Deborah L. Anderson
64976 E 105 Rd Miami, OK 74354
918-544-6239 (No texts please)
Anderson's Shiba Inus
Fun Facts About Shiba Inus
1. The Shiba Inu is one of six breeds in the same family of dogs in Japan.
2. Shibas are descendants of the Asian Grey Wolf.
The Shibas DNA is the closest related to the wolf out of 85 breeds tested.
3. One meaning of Shiba is "Brushwood", and the meaning of Inu is dog.
Some feel the dog was named after the brush or shrub to reflect their hunting heritage.
4. In 1932, Japan named the breed a "National Treasure".
Shibas nearly faced extinction after World War II.
5. AKC recognized the Shiba as a member of the Non-Sporting group in June 1993.
6. Red is the genetically dominate (and most common) color of the Shiba Inu.
All Shibas should have urajiro -- a pattern of white or cream.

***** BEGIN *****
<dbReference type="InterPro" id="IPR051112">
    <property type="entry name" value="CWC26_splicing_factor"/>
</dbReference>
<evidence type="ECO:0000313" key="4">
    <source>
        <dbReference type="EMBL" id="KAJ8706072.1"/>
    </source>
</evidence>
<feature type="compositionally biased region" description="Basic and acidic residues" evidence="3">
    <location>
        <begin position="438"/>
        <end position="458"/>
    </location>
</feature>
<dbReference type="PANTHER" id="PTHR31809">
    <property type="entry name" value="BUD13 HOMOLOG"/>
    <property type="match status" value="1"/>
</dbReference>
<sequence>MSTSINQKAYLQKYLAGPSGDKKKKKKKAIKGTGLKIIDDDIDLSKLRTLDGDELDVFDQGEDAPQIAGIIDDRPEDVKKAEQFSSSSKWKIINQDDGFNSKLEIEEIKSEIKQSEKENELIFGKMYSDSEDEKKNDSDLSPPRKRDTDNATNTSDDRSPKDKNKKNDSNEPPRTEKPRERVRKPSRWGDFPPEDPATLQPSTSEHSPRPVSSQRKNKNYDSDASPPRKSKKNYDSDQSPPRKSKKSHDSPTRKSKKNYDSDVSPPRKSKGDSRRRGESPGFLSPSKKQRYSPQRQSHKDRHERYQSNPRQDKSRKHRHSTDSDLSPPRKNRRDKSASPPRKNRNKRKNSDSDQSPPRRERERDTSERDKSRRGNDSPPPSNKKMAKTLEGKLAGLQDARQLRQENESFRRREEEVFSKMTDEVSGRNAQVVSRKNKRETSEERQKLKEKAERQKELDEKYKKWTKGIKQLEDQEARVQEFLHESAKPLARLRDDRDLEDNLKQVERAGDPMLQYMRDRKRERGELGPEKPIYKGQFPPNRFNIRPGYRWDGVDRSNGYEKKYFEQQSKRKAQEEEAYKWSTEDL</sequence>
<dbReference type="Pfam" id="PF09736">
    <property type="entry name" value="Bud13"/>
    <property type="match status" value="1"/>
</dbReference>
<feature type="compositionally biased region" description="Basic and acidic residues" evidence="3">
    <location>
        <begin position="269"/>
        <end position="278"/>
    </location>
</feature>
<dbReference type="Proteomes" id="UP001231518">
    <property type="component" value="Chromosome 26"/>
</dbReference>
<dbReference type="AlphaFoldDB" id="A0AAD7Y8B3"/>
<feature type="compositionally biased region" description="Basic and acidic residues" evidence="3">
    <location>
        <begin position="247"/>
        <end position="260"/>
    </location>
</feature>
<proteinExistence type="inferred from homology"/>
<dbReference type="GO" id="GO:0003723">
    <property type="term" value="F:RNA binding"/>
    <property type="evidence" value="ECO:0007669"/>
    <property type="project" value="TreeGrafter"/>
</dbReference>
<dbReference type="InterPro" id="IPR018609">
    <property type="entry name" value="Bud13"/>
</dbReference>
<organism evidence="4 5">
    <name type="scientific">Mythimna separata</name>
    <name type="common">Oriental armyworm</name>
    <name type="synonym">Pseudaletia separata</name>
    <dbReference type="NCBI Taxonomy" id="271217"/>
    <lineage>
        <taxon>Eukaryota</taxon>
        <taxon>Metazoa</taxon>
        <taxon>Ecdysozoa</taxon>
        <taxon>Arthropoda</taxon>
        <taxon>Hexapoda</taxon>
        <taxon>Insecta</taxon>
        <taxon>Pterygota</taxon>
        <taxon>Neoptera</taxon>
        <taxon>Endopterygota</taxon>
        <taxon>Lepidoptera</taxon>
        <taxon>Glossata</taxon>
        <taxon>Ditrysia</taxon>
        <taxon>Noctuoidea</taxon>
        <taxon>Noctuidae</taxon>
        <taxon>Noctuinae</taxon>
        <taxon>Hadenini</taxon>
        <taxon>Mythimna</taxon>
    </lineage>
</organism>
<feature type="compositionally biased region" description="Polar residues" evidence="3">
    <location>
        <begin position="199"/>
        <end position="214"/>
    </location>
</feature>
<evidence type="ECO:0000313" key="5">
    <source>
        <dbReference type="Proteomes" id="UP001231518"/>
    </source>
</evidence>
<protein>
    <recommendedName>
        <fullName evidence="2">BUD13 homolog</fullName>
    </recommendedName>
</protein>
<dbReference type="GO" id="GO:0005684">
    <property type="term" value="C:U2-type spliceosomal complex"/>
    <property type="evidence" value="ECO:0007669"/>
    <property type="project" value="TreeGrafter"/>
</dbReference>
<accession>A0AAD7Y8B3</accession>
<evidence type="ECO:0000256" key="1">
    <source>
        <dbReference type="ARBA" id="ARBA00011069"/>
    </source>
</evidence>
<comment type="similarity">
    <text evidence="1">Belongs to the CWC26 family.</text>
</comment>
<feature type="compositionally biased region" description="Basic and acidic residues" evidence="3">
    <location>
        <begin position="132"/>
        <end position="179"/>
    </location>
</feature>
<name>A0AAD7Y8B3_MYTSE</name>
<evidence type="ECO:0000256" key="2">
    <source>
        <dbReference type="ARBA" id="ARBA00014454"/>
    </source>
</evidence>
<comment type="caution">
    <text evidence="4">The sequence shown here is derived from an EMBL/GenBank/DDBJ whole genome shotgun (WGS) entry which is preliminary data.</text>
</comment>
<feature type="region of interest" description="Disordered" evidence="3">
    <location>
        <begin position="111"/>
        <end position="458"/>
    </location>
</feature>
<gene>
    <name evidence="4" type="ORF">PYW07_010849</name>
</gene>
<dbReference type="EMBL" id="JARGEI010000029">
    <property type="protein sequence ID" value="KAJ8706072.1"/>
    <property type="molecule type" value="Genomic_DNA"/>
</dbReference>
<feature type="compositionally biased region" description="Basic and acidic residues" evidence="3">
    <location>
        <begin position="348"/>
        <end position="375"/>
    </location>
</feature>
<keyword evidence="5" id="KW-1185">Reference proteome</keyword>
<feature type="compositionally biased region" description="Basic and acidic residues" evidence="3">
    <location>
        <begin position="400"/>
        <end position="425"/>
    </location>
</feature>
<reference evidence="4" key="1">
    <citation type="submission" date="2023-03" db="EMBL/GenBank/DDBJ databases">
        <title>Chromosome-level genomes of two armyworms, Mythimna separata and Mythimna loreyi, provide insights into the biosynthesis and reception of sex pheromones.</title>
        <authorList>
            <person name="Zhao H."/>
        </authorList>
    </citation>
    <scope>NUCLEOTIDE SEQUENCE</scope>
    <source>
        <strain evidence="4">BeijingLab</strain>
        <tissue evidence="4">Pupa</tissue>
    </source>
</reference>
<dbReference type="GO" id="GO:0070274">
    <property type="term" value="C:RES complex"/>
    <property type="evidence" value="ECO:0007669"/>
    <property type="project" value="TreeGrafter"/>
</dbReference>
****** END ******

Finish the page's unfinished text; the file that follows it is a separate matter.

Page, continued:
7. The Shiba was bred to hunt boar.
Their powerful jaws and larger teeth illustrate this.
8. Shibas are extremely intelligent and great problem solvers.
Also, they are very observant and have a long memory for both good and bad events.
9. The size of the Shiba makes them a perfect household companion.
They are very clean, hardy and athletic
10. The average lifespan of a Shiba is about 14 years.
11. Sharing your life with a Shiba will bring you many years of loyalty and companionship.
Be prepared to spend the first year socializing and training your puppy with consistency and diligence.
During the first six (6) months, some form of obedience training is suggested.
I highly recommend Shiba Inus: A complete Pet Owners Manual as a guide to gain insight into the Shiba Inu breed. It contains helpful information about the care and training of your new puppy.
My Thanks to Laura Payton, author of Shiba Inus: A Complete Pet Owners Manual.
Dogs and Their DNA
The graph on the left illustrates the different breeds and the DNA they share. Notice the Shiba Inu is at the top having retained the most wolf DNA, suggesting they are one of "the oldest domesticated breeds".
Thank you National Geographic for your February 2012 edition of What Dogs Tell Us The ABC's of DNA